After attending PodCamp Western Mass 2, I found a lot of questions and notes scribbled on my notepad; here were some of things rattling around my head:
- I wonder what it would be like if nobody was writing on their laptops and phones during sessions. That means no Twittering. Personally, I can’t pay attention to a presentation or discussion while at the same time writing Tweets. I can jot notes down on my little yellow pad, though, and still follow a conversation.
- Maybe it’s a personal phobia, but I need a schedule of sessions ahead of time. I like planning my day to optimize the learning I can do in one day.
- PodCamps at educational institutions are the way to go. They have all the facilitates needed to learn.
- Maybe having two colors of name badges would be a good idea; self-identified “nubies” would have their own color. It’s a good conversation starter and everybody can make sure the nubies are getting the info they want or need. How about corresponding the nubie color with useful sessions on the schedule?
- Was there a Facebook session? Wouldn’t make any difference to me because I gave up using it two years ago over privacy concerns. “Social as I want to be” is something I think about when using social media.
- Surprised there was only one podcasting session.
- I really like Steve Garfield. I’m kind of a shy person, so his positive vibe, confidence and outgoingness inspires me. I remember him at PodCamp Boston 1 and thinking, “who’s this geek running around with a video camera?”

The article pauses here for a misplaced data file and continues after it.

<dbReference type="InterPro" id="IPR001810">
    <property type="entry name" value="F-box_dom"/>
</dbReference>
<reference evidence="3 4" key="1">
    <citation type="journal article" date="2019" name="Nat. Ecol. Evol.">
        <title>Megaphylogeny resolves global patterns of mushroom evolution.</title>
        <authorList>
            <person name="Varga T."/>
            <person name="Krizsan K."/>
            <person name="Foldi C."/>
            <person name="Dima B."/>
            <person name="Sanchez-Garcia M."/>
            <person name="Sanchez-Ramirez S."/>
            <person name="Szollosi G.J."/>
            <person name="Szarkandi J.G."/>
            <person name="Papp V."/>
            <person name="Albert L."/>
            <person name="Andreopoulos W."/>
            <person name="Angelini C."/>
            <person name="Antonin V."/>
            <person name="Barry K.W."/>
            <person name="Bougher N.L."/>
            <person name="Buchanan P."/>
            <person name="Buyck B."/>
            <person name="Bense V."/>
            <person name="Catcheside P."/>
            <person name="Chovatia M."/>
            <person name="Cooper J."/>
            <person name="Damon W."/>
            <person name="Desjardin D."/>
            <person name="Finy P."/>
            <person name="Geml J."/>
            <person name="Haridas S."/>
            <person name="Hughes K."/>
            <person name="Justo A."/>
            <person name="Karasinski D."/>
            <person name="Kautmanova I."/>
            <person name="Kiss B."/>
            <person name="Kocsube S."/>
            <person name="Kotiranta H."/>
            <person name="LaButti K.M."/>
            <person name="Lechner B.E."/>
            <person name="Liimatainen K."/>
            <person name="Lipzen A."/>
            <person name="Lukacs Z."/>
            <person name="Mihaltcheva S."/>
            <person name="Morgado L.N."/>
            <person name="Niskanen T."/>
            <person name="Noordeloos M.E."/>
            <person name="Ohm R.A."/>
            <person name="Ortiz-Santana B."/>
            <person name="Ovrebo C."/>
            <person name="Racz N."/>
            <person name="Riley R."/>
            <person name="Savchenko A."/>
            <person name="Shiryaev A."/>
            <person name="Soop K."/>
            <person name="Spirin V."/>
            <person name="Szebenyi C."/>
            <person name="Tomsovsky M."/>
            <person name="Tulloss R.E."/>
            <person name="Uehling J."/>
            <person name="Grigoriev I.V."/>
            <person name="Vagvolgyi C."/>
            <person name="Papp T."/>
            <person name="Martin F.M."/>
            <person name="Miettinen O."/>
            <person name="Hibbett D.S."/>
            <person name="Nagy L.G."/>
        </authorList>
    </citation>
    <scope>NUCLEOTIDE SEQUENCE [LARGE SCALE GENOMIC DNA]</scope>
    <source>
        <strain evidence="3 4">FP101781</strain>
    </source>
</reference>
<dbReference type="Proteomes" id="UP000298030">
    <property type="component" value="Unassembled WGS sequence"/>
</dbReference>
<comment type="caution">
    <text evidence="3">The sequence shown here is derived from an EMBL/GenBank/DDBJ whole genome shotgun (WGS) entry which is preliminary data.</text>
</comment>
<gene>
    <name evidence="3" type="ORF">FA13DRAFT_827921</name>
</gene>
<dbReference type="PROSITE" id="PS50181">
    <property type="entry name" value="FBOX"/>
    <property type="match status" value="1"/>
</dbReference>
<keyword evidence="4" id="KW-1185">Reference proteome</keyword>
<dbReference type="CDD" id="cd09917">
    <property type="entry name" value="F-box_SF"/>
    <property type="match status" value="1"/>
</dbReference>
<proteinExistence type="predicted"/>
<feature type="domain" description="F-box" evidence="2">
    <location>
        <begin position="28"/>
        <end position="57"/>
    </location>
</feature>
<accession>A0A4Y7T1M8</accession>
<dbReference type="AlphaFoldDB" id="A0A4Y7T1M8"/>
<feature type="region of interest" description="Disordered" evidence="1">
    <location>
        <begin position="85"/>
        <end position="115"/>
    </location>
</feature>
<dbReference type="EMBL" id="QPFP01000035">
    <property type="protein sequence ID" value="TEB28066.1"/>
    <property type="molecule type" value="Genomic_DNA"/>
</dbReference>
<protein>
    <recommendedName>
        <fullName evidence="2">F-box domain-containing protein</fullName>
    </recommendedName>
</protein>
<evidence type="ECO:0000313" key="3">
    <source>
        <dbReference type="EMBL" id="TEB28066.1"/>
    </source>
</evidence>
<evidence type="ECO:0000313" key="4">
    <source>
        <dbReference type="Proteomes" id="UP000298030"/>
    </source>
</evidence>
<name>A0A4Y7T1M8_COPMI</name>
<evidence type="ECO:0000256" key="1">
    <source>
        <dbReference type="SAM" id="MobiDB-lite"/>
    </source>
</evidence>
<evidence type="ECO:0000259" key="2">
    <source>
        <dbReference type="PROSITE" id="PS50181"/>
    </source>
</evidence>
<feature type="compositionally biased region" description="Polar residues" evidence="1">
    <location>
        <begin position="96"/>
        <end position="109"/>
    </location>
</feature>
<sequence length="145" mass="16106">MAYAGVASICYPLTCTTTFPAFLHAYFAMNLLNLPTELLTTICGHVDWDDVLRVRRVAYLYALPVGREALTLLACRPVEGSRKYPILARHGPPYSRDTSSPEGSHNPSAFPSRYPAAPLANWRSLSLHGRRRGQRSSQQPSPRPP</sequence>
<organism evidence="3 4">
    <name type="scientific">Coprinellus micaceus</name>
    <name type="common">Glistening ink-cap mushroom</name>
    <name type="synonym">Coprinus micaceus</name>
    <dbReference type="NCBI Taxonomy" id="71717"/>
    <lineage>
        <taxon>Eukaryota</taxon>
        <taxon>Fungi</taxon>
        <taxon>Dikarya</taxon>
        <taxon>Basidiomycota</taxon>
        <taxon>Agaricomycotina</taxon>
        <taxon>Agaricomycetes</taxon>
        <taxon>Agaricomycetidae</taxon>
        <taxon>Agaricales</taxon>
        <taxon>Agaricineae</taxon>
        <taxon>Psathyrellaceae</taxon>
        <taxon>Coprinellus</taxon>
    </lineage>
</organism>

- Getting one of my clients (a nubie) to PodCamp turned out to be a good idea. He was able to dip his toes into the social media community, learn a bit, and gain the confidence that he could learn these skills. Plus, we had a great wrap-up meeting at The Tavern in Westfield.
- PodCamp is not the place to find clients. Concentrate on learning and networking, and that may payoff in a referral. Maybe. Otherwise, don’t worry about doing business.
- It’s interesting how people interact with the unemployed. It’s like we have a communicable disease with a social stigma that shouldn’t be mentioned in polite company. This observation isn’t unique to the PodCamp community at all, but I did a little experiment during PodCamp Western Mass. On one of the conversation starter stickers I wrote “unemployed,” and to make sure it was seen, I put those stickers on my back. Conversations were started based on the other stickers, but nobody talked to me about being unemployed.
- I liked the wide variety of skill levels that came to PodCamp. When I heard this dude ask how to register a URL (I think he called it “getting my name”), it blew me away. I take for granted how much learning I’ve done.
Did you have anything rattling around your head after PodCamp Western Mass?
Photo (CC) from stevegarfield